Four job skills kids can learn at home
With four children, my parents had quite a team of helpers around our home. A chart on the refrigerator told us what our jobs were for the week: setting the table, clearing the table, putting dishes in the dishwasher or sweeping the floor. There was even a step stool so my youngest brother could reach the sink. On Saturday mornings, we all had to clean our rooms and the bathrooms. There were weeds to be pulled and clothes to hang on the clothesline. Someone had to feed the cat. Of course we didn’t like it, but looking back I am thankful for the experience and for what I learned from it.
Even before they are the legal age to have jobs, children can learn job skills by working at home. You are your child’s first boss. Skills you can teach them include:
- Following instructions. When you ask your child to do a job, you must first demonstrate your expectations; show them the tools to use and how to use them. Clean the tub with cleanser and a sponge. For the toilet, squirt the cleaning solution, let it work and then brush, etc. Later they will learn how to work a cash register, deep fryer, computer or machine tool.
- Time management. Some jobs take more time than others. If the lawn needs to be mowed and there is a baseball game at 5 p.m. That only leaves two hours between school and the game in which to mow the lawn. Cleaning the bathroom takes more than five minutes. Don’t procrastinate and don’t race through your work.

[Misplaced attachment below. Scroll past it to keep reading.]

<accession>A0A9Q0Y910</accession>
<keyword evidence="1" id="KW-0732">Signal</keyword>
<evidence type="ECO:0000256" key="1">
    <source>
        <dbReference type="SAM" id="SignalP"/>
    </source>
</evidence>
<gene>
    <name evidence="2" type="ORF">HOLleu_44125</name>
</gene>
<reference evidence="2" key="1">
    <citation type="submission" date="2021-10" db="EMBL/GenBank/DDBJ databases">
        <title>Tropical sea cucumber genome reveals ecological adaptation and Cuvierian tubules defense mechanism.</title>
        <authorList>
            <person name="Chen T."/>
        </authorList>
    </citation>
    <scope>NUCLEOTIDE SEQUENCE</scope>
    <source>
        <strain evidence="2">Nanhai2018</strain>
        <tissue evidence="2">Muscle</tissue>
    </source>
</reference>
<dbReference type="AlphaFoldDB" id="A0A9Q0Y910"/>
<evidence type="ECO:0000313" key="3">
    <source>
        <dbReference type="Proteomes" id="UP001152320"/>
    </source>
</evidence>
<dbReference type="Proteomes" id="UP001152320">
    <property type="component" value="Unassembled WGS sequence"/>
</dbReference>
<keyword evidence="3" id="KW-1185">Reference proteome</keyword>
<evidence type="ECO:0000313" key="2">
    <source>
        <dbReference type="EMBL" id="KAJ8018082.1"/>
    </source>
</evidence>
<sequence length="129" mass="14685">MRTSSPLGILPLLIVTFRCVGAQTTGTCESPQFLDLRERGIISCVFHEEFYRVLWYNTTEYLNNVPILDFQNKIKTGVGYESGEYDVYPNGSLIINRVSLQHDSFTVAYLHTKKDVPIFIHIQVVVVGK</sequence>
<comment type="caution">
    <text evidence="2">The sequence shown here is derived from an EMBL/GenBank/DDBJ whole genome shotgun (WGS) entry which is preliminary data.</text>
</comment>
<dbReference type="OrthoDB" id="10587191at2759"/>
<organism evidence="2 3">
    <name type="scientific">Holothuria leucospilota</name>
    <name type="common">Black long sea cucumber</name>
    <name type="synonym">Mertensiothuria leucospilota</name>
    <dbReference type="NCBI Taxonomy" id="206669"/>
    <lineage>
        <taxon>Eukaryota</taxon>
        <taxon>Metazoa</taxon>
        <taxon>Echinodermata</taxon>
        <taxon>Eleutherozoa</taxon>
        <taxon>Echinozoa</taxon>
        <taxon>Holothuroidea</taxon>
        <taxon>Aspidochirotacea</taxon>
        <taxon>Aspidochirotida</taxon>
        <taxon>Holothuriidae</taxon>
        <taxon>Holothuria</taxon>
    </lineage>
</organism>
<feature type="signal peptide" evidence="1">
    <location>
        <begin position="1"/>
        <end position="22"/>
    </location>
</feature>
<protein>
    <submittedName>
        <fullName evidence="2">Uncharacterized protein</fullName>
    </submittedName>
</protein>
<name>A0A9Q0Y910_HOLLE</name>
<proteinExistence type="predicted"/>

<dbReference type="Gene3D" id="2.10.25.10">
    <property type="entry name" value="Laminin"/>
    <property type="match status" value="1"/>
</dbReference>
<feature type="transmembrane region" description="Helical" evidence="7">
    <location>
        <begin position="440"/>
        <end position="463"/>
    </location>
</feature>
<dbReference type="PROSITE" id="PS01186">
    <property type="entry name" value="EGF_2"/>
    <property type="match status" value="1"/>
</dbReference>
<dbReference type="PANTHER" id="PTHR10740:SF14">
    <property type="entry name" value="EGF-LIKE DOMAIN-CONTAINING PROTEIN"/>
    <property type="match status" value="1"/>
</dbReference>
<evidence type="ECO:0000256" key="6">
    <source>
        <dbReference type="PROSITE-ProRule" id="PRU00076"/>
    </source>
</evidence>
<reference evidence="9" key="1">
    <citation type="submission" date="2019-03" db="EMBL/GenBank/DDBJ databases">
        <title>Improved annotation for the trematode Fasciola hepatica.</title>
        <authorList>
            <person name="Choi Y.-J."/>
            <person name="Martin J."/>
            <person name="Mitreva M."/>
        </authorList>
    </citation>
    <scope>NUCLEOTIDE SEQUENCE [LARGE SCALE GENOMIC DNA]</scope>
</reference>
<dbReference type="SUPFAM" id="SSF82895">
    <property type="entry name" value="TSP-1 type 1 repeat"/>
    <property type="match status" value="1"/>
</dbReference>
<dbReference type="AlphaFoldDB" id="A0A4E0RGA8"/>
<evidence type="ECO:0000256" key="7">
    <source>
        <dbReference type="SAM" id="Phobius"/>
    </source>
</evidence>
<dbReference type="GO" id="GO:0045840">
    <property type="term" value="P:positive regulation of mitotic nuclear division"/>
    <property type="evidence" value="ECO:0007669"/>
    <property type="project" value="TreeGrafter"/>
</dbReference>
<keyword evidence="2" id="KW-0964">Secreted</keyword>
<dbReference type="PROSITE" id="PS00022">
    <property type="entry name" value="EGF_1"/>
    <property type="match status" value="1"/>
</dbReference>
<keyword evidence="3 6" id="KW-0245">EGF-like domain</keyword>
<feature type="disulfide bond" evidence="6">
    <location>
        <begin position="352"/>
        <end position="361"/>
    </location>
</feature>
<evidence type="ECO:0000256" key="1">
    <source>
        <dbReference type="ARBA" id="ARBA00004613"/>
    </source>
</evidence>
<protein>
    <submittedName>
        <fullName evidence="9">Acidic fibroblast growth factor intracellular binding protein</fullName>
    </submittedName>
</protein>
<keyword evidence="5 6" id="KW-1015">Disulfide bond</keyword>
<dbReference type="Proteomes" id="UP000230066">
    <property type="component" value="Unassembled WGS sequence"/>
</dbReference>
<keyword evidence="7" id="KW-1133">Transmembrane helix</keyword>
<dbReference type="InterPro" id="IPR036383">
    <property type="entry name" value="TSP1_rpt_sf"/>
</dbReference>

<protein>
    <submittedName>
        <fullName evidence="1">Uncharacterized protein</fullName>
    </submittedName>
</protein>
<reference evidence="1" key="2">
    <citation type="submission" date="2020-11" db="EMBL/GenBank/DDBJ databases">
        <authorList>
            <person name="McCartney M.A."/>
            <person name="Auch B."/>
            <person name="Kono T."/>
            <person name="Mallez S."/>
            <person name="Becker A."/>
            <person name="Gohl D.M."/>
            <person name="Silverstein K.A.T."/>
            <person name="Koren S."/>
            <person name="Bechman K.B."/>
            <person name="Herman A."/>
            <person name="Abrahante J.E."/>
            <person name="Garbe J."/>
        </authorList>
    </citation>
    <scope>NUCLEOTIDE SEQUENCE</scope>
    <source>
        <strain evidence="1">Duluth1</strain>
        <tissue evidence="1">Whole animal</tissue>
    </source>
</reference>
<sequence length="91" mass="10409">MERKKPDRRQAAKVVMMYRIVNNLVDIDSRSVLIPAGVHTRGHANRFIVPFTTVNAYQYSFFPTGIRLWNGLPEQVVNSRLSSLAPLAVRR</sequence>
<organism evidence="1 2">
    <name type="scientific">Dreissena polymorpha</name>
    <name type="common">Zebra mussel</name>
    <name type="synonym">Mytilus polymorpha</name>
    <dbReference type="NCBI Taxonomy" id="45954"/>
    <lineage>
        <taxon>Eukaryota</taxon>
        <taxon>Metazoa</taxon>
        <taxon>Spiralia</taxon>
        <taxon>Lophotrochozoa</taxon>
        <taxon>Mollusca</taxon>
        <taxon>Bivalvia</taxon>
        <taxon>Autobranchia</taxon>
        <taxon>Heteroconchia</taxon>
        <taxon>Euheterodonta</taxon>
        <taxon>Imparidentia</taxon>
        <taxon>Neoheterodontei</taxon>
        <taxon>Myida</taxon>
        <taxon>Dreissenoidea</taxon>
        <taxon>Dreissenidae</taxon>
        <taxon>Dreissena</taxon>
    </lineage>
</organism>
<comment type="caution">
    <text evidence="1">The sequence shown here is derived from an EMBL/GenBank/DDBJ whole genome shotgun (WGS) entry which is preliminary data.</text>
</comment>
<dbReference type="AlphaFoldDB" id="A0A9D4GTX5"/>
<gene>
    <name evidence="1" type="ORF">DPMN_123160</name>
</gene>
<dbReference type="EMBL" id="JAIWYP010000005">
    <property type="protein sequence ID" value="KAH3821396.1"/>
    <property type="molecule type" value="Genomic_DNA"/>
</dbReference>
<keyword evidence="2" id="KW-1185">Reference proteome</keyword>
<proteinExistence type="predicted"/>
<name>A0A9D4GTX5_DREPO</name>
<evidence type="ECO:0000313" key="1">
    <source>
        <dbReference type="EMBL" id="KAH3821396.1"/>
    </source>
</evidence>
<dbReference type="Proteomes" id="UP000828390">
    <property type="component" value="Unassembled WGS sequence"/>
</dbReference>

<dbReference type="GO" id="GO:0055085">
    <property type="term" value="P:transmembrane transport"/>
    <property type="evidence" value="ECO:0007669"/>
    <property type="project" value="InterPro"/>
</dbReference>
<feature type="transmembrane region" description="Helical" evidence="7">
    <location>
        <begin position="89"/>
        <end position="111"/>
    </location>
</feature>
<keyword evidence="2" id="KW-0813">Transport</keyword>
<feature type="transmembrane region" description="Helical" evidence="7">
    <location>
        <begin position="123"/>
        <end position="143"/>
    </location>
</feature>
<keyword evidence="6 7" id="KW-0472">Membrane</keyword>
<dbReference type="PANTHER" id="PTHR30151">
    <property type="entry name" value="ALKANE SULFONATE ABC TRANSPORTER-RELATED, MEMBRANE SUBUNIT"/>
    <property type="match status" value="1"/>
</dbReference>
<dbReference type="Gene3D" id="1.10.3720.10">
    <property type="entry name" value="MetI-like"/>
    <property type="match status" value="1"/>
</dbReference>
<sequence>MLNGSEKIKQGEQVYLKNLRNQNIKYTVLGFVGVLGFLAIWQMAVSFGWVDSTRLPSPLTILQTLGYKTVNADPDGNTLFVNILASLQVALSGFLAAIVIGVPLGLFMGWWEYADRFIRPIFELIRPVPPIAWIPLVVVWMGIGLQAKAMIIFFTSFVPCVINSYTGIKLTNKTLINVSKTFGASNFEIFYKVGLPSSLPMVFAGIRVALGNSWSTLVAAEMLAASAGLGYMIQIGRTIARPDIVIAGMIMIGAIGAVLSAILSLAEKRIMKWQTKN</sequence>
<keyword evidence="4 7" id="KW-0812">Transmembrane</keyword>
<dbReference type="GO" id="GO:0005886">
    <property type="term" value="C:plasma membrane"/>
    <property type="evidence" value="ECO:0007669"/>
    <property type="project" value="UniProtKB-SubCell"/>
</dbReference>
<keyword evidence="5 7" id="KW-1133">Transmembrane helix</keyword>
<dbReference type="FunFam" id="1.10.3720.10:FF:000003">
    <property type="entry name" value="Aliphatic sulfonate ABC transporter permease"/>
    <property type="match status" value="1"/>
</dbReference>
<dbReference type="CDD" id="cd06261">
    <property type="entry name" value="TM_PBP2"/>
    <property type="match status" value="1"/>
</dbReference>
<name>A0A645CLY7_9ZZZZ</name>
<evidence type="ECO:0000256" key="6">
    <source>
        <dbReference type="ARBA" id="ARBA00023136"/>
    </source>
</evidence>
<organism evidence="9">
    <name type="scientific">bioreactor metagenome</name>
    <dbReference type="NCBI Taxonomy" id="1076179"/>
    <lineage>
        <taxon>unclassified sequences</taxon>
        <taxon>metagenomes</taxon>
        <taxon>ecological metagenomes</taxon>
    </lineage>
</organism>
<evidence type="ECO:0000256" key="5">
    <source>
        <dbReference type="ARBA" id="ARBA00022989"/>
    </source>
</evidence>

- Delayed gratification. It’s a good practice to have kids clean their rooms before they can play with their friends or go to the swimming pool. You can reward them with small amounts of money after the chores are done.
- Team work. Some jobs are so big they require the whole family, like raking leaves in the yard. For a family meal the table must be set first, dishes cleared before they can be washed.
There is a sense of accomplishment when the job is done. Children who work in the home gain confidence and increased self-esteem since they play a role and contribute to the family. Be sure to praise your child for a job well done. For young children, stickers on the chore chart work well. Of course, there could be a monetary reward too.
If you give your child a chore you are really doing them a favor. When you reward them after a job well done, they learn the value of money and how to earn it. They might complain loudly now, but they will probably thank you later.
What chores did you have when you were young?